Chain Reactions | <i>Uncanny Avengers #1</i>

Marvel NOW! is, well, now, with the launch of the you-got-your-chocolate-in-my-peanut-butter comic Uncanny Avengers last Wednesday. The first issue, by Rick Remender, John Cassaday, Laura Martin and Chris Eliopoulos, follows up on the conclusion of Avengers vs. X-Men as Captain America forms a new team that brings together members from those previously competing rivals.

Is the mix-and-match strategy oil and water, or a yummy Reese's Peanut Butter Cup? Here are a few thoughts from around the web:

Alex Evans, Weekly Comic Book Review: "For those familiar with Rick Remender’s work, this title is very different from anything we’ve seen from him prior. With John Cassaday’s slick, polished artwork, this is the big, flagship Marvel Comic sort of book. Rest assured, however, that Remender nonetheless nails it, giving us an issue that almost feels like an issue from an event. That said, while Remender’s usual weirdness takes a backseat, it’s still very much there, giving the book a real edge to it."

Don MacPherson, Eye on Comics: "One could really see this as Avengers Vs. X-Men #13, only retitled to remove the “versus” part. I wasn’t interested in the AvX event, but the promise of a new start for both the Avengers and X-Men franchises, along with art by John Cassaday, was enough to draw me in. It’s also nice to see the new flagship Avengers book in the hands of someone other than Brian Michael Bendis, who had a solid run but has probably been attached to it for too long. Remender’s story boasts some of the more over-the-top, intense elements for which he’s known, but I don’t know they really fit into what is, at its heart, a traditional super-hero team book. Cassaday’s art really only seemed to pop in the nastier, harsher moments of the story, and since I didn’t care for those moments, the art never really grabbed me. Uncanny Avengers seems to fit in nicely with Marvel’s publishing approach in the 21st century, but it remains a short-sighted one that focuses on immediate payoffs rather than long-term sustainability and growth."

Doug Zawisza, Comic Book Resources: "John Cassaday's über-detailed work makes the world in this comic believably real and brings tangibility through texture and emotion. This is most evident in the discussion between Rogue and Wanda, another scene Remender uses to define these characters, relying on his artist to drive the point home, which Cassaday does quite powerfully. That said, the extreme detail of Cassaday's work does tend to render some things silly, like the chain-mail of Captain America's uniform. It looks more like a dancer's outfit for an experimental off-Broadway performance than a versatile uniform designed for agile combat. I find it odd that Cassaday would choose to pronounce the scales so decisively while making the helmet more sleek and closer to the depiction of Cap's helmet from "The Avengers" movie. Some of Cassaday's other costuming choices make more sense, like Rogue actually zipping up and Scarlet Witch sporting a more modest uniform. Laura Martin and Chris Eliopoulos round out the visuals, contributing nicely to Cassaday's more traditional layouts without becoming burdensome or overbearing."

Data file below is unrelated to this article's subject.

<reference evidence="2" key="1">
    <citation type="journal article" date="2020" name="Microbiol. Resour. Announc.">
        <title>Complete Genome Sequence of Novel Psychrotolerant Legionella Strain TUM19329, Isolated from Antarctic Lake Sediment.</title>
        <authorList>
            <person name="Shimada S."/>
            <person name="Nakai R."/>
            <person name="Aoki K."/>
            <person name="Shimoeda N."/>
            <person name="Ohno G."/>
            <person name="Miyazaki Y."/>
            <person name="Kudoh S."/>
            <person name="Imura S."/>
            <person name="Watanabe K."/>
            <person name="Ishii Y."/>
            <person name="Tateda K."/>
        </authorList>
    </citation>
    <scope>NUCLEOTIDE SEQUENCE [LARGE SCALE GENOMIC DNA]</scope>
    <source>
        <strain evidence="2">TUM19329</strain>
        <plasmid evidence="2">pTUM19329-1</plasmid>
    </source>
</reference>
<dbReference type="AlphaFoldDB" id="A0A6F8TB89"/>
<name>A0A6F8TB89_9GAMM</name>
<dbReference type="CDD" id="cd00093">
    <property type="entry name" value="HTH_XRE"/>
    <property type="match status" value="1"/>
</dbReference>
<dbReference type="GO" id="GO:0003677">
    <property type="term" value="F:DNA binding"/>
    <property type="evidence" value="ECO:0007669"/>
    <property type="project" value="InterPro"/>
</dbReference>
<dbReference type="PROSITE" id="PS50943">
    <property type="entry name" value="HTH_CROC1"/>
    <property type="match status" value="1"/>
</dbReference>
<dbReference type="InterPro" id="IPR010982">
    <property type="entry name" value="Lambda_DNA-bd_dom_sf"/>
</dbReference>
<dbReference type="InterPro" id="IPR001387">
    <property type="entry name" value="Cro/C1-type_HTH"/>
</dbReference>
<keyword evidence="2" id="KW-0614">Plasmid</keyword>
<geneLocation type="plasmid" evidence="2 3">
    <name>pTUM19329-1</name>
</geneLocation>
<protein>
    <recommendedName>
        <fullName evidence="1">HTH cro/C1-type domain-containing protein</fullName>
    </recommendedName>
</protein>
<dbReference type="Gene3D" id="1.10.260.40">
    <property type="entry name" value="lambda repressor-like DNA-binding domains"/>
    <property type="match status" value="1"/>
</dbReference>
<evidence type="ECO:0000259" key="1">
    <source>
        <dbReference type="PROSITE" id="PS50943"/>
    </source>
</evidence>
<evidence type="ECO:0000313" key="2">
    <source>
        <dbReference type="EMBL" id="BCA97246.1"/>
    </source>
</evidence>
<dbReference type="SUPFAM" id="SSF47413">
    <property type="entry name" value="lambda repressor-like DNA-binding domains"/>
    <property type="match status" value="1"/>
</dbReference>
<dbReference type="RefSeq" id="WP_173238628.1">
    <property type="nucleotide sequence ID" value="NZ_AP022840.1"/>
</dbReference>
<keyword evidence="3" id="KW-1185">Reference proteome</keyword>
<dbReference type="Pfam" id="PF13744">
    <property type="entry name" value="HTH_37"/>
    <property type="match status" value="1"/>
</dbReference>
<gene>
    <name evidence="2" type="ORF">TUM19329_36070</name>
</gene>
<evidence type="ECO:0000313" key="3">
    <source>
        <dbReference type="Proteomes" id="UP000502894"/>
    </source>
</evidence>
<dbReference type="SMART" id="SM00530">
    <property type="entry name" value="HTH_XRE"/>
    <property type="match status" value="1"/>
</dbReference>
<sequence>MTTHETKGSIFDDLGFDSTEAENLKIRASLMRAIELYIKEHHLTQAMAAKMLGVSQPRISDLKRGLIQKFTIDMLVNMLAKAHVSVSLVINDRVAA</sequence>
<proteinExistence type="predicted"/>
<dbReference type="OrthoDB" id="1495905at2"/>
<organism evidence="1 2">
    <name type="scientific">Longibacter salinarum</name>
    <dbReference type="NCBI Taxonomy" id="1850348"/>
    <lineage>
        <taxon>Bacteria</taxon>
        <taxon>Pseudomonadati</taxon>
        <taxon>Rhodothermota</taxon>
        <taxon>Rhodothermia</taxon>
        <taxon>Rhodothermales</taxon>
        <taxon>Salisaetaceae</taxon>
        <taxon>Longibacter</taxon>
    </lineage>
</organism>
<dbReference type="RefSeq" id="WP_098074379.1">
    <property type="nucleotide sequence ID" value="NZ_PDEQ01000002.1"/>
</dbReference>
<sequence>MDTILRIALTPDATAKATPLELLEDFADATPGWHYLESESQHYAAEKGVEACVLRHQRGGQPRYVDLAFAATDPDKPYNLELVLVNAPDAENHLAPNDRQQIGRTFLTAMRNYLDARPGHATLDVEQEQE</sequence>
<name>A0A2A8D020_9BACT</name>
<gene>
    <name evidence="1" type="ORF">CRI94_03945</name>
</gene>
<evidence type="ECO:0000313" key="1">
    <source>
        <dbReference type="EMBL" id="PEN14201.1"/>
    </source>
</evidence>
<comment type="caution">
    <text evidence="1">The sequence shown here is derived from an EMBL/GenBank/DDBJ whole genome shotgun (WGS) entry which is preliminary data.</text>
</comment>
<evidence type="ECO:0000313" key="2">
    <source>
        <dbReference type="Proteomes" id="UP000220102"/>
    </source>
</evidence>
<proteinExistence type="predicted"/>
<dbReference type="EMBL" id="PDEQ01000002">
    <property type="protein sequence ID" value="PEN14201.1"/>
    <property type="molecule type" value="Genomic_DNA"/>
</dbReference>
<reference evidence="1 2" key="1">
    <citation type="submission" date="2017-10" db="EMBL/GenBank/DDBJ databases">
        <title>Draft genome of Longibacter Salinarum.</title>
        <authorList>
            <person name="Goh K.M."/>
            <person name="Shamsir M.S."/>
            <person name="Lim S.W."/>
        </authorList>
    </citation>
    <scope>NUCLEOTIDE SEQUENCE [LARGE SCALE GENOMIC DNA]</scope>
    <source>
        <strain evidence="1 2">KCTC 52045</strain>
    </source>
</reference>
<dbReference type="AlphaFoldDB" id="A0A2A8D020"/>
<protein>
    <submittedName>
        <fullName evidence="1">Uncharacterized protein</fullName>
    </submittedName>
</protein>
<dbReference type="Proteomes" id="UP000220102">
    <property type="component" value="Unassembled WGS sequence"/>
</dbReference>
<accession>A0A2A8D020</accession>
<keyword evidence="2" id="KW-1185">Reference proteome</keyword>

Jacob Dodd, Comics Con Queso: "Remender’s scripting is equally impressive. The man knows how to launch a book. We’re coming right out of the fallout of AvX and while that series was one of meandering quality, what has been birthed from its loins is anything but mediocre. Remender gives us a look at Alex Summers at a crossroad in his life and at a crucial time in his development. He’s approached by Cap and Thor who want to bridge the camps of the Avengers and the X-Men and put hostility behind them. Of course, this is a Marvel comic so at the appropriate time the shiz hits the blades and chaos resumes at its regularly scheduled pace."

Chris Sims, ComicsAlliance: "It's very well-done, but it's also fairly standard stuff for a comic like this, even if Page 1 features a mutant terrorist's skull being opened up. Then, about halfway through, that edge that makes Remender's work on titles like Uncanny X-Force and Secret Avengers so enjoyable starts to creep in, building to a climax that reminds you that Rick Remender is not a dude who has time for comics that don't go big. That's exactly what he does, bringing in a huge, unexpected twist in one of those moments that's so good that I couldn't stop laughing about it even when I finished the issue."

Archie Horror's Vampironica Returns for New Solo Series

More in Comics